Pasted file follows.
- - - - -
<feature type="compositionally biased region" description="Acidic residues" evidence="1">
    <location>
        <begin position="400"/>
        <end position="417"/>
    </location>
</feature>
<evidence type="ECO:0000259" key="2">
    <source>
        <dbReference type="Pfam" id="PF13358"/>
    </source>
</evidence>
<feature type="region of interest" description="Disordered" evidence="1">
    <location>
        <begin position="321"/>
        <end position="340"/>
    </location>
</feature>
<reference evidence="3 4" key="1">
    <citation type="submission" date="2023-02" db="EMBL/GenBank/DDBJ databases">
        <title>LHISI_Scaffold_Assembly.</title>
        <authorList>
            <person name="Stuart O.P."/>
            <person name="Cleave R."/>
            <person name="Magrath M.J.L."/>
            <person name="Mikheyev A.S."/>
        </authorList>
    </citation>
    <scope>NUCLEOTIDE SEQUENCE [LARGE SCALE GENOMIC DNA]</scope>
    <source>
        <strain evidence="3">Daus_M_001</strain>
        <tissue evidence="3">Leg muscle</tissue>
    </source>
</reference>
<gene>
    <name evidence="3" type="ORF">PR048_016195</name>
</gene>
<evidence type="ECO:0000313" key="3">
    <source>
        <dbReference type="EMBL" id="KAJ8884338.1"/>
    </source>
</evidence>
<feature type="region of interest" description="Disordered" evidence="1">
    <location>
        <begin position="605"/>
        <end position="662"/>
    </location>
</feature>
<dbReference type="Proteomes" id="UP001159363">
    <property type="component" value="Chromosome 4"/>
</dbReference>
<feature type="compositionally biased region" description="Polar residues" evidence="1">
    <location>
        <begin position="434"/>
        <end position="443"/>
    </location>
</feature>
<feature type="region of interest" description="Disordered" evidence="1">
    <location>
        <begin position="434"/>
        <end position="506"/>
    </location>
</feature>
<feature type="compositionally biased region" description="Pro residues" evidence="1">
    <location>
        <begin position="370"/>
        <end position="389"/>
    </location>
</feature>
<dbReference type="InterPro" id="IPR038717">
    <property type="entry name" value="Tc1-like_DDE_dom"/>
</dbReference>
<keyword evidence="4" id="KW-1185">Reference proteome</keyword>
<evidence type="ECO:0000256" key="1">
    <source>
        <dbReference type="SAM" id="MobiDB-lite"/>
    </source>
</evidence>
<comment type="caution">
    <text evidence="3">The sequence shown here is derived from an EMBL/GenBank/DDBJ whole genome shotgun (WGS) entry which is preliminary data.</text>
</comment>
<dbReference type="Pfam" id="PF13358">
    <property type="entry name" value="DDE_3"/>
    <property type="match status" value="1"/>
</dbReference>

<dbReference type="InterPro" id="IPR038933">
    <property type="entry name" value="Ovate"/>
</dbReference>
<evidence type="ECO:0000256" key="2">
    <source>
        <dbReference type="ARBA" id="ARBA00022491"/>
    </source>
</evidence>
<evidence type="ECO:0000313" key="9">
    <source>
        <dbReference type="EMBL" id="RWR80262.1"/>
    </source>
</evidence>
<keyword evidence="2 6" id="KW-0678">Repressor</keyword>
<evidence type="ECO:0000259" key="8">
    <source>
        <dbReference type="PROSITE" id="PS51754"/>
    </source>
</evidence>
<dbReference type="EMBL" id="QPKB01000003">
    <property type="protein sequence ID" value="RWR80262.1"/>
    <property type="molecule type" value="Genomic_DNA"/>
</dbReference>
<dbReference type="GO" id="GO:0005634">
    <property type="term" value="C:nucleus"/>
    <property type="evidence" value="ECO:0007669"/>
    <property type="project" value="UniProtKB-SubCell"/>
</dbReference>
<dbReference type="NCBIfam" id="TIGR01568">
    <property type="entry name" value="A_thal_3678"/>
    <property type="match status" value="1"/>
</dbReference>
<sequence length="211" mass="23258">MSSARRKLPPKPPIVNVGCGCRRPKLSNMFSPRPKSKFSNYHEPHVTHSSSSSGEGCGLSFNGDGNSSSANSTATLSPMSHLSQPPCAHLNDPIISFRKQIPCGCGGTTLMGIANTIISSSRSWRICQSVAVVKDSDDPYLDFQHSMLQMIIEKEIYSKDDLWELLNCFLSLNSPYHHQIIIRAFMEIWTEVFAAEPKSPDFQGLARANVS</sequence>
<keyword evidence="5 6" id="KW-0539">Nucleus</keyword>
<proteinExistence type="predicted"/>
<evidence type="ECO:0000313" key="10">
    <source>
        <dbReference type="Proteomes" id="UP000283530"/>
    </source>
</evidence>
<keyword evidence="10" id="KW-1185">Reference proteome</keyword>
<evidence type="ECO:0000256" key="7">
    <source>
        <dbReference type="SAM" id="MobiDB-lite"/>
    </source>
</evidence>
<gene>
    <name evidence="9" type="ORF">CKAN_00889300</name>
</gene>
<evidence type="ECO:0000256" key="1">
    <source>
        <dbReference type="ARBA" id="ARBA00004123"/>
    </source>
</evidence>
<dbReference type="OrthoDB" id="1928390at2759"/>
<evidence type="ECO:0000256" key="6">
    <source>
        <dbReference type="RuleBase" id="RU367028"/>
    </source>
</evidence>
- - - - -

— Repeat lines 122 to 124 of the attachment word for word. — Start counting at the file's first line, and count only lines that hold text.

        <dbReference type="Proteomes" id="UP000283530"/>
    </source>
</evidence>